The Best Kind of People by Zoe Whittall


“A practical joke? It’s so strange.”

George shook his head. “I really don’t know. ” This was a phrase George- learned, stoic, opinionated- rarely used. He prided himself on knowing the things that really mattered. 

Is it a joke? Could George have possibly done what he is accused of? As Joan watched George cuffed and led away, everything she thought she knew about her husband, marriage and family comes into question. Is it all just a ‘mistake’ to be ‘sorted out’ or is it so much more serious than George is letting on? Accused by students of ‘sexual impropriety’ the did he didn’t he consumes the novel. This beloved man, the very man that prevented an early event that could have been a tragedy at the school now stands accused, but who is the liar? His daughter knows her father is a kind man, a good father, nerdy even! For Sadie’s birthday, this is more nightmare, it can’t be real- being questioned as if her father is some sort of molester pervert! He is a teacher of the year winner, every year, he is beloved in the community. How could they turn on him so fast? Yet, why would the young girls lie, though they are devious? His family, daughter Sadie just turned 17 and son, Andrew returning home realizing the severity of the accusations along with their mother Joan are left to make sense of the nightmare. The family splinters, each searching for solid ground alone. Andrew has an immediate sense that his father could never do such a thing, detached from all things bodily. Joan, where is her mind in all of this? What if he is guilty, then something is wrong with him, an illness? Joan is an intuitive woman, wouldn’t she have known if he were that sort of man? A fascinating part of the novel is the ‘inappropriate’ relationship Andrew had in the past. with a coach. It raises questions about boundaries.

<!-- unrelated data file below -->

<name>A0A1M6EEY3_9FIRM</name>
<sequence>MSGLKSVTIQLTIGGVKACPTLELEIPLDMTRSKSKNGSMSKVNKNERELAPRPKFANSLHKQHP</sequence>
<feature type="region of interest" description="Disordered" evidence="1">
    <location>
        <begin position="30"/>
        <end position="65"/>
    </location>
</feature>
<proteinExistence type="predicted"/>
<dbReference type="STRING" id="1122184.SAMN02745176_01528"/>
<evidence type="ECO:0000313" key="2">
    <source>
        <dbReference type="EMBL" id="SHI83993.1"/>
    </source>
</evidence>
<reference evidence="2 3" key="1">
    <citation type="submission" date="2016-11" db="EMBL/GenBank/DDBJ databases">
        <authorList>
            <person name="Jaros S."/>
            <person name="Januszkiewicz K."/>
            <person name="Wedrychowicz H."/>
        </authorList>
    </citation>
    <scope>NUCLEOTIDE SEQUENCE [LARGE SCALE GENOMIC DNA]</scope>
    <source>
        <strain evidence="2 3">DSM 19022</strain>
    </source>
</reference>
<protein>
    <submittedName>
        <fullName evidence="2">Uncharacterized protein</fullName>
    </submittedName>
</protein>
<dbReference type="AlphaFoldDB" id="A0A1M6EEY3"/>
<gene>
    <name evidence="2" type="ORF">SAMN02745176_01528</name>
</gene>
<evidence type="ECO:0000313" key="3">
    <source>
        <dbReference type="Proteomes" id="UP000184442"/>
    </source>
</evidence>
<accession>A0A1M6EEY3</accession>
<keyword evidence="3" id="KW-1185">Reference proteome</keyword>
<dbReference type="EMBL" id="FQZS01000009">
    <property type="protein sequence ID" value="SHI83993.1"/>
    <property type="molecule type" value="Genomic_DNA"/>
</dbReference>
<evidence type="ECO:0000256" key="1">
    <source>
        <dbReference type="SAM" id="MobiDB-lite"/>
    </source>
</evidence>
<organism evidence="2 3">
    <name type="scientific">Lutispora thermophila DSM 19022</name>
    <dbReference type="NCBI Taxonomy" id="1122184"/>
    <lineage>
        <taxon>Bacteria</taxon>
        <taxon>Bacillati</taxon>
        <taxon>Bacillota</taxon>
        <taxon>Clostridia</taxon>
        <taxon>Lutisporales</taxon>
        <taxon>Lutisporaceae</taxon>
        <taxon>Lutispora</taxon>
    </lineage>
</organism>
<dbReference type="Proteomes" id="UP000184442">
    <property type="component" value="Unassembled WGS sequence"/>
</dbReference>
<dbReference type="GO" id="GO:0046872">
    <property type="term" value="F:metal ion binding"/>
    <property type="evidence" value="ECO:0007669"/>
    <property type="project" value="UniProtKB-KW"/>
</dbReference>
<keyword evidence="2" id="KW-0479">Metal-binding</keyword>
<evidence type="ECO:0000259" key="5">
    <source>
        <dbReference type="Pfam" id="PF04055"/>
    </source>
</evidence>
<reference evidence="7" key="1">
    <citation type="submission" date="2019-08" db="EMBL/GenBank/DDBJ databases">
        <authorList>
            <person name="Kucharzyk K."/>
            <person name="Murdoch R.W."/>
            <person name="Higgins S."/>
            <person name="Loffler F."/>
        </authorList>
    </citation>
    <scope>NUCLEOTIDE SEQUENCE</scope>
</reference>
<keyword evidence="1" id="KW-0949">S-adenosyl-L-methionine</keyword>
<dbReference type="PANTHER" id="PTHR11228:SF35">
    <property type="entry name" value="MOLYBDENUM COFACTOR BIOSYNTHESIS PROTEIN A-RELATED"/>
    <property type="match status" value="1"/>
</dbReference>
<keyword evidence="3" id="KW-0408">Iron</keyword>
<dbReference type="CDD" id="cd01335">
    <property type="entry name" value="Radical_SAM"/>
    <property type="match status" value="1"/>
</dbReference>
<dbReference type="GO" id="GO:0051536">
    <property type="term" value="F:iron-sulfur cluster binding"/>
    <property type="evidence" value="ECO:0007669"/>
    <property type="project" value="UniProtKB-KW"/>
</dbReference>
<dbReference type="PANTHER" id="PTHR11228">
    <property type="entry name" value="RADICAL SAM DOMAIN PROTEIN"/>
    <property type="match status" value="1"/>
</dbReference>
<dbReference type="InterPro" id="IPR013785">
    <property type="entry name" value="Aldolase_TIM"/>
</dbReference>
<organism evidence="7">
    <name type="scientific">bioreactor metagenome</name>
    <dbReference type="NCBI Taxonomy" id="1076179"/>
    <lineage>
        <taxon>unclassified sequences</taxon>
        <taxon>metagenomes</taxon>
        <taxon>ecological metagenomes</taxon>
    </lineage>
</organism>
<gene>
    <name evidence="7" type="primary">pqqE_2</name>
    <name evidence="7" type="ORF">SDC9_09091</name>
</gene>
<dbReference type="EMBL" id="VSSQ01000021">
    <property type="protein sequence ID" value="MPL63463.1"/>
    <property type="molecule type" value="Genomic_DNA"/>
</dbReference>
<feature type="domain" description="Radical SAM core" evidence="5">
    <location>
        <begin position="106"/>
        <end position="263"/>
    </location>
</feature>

The story never gets much into George’s head, the accusations aren’t deeply explored which I was waiting for. Maybe the intention is for the reader to feel like the family members and the community, to not really know the truth. It begs the question, do you blindly stand beside your loved one always, even if you aren’t sure you believe in their innocence? I wanted to chew on the accusers and George, I wanted some fight! What is worse, though, then not knowing for sure either way? Interesting is the sides taken by the female teachers, something one wouldn’t expect or would they? What will happen if Joan and the children discover he is guilty? That maybe something is the past can tie to the present accusations?

I wish I could rant a bit about the ‘truth’ or one of the things we do know later about George, but I can’t ruin the story. The focus is on his children and wife more than George or his accusers. An interesting ending, I think. An uncomfortable story, because anytime young girls and older men are involved as a female it shakes you. I went into this expecting to get into George’s mind more, and you do briefly but again- it isn’t really about him.

The problem is, even if we try to remain fair, most of us will have an opinion of guilt or innocence with the majority of news we hear. We deny it, but people still look at a suspect and say ‘he looks like a criminal’ but even looking upstanding (whatever the heck that means) can be suspect too.  Some jump to believe a child, and usually the child is telling the truth, but there have been cases (look it up) that were lies though it’s my belief the usual reality is people get away with horrendous crimes against children. Now I digress… this is the tale of the family of the accused and how their lives split open because of it. Innocent or not, the family is never going to be the same. You can’t unknow the truth, and if it’s the past that rises up, can you forgive? Should you?

Even the Best Kind of People are flawed. I read a review that mentioned Sara Polly may make a movie out of this (writing and directing an adaptation)  I am giving her a shameless plug, I loved Take This Waltz which came out in 2011, I would love to see this novel on the big screen with her touch.

Publication Date: September 19, 2017

Random House

Ballatine Books


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